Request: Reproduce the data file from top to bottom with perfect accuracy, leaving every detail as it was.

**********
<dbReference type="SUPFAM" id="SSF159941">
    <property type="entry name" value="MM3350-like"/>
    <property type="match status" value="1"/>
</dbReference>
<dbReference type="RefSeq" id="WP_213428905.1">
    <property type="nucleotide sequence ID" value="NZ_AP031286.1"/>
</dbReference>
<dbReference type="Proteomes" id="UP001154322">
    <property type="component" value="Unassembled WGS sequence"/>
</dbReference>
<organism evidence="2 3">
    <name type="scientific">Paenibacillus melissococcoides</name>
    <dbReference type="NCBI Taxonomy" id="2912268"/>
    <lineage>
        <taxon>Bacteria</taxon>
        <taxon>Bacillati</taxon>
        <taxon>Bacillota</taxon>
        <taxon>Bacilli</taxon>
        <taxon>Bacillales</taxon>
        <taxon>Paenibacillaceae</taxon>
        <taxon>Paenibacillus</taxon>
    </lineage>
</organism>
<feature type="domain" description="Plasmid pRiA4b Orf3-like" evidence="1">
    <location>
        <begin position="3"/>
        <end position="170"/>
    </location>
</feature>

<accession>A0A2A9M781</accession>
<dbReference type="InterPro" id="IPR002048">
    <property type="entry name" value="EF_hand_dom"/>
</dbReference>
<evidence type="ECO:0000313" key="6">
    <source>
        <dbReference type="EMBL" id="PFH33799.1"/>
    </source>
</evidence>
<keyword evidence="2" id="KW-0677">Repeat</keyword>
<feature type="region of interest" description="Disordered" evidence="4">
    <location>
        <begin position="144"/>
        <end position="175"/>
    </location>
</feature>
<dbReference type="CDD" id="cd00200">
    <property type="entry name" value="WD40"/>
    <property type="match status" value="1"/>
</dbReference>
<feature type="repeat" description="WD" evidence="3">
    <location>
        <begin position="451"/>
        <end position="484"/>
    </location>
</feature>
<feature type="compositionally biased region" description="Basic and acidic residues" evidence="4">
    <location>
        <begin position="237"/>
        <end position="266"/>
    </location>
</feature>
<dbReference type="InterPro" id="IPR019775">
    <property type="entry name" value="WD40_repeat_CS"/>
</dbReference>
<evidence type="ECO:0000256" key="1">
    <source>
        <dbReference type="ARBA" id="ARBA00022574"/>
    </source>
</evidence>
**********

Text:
<dbReference type="SUPFAM" id="SSF159941">
    <property type="entry name" value="MM3350-like"/>
    <property type="match status" value="1"/>
</dbReference>
<dbReference type="RefSeq" id="WP_213428905.1">
    <property type="nucleotide sequence ID" value="NZ_AP031286.1"/>
</dbReference>
<dbReference type="Proteomes" id="UP001154322">
    <property type="component" value="Unassembled WGS sequence"/>
</dbReference>
<organism evidence="2 3">
    <name type="scientific">Paenibacillus melissococcoides</name>
    <dbReference type="NCBI Taxonomy" id="2912268"/>
    <lineage>
        <taxon>Bacteria</taxon>
        <taxon>Bacillati</taxon>
        <taxon>Bacillota</taxon>
        <taxon>Bacilli</taxon>
        <taxon>Bacillales</taxon>
        <taxon>Paenibacillaceae</taxon>
        <taxon>Paenibacillus</taxon>
    </lineage>
</organism>
<feature type="domain" description="Plasmid pRiA4b Orf3-like" evidence="1">
    <location>
        <begin position="3"/>
        <end position="170"/>
    </location>
</feature>

<accession>A0A2A9M781</accession>
<dbReference type="InterPro" id="IPR002048">
    <property type="entry name" value="EF_hand_dom"/>
</dbReference>
<evidence type="ECO:0000313" key="6">
    <source>
        <dbReference type="EMBL" id="PFH33799.1"/>
    </source>
</evidence>
<keyword evidence="2" id="KW-0677">Repeat</keyword>
<feature type="region of interest" description="Disordered" evidence="4">
    <location>
        <begin position="144"/>
        <end position="175"/>
    </location>
</feature>
<dbReference type="CDD" id="cd00200">
    <property type="entry name" value="WD40"/>
    <property type="match status" value="1"/>
</dbReference>
<feature type="repeat" description="WD" evidence="3">
    <location>
        <begin position="451"/>
        <end position="484"/>
    </location>
</feature>
<feature type="compositionally biased region" description="Basic and acidic residues" evidence="4">
    <location>
        <begin position="237"/>
        <end position="266"/>
    </location>
</feature>
<dbReference type="InterPro" id="IPR019775">
    <property type="entry name" value="WD40_repeat_CS"/>
</dbReference>
<evidence type="ECO:0000256" key="1">
    <source>
        <dbReference type="ARBA" id="ARBA00022574"/>
    </source>
</evidence>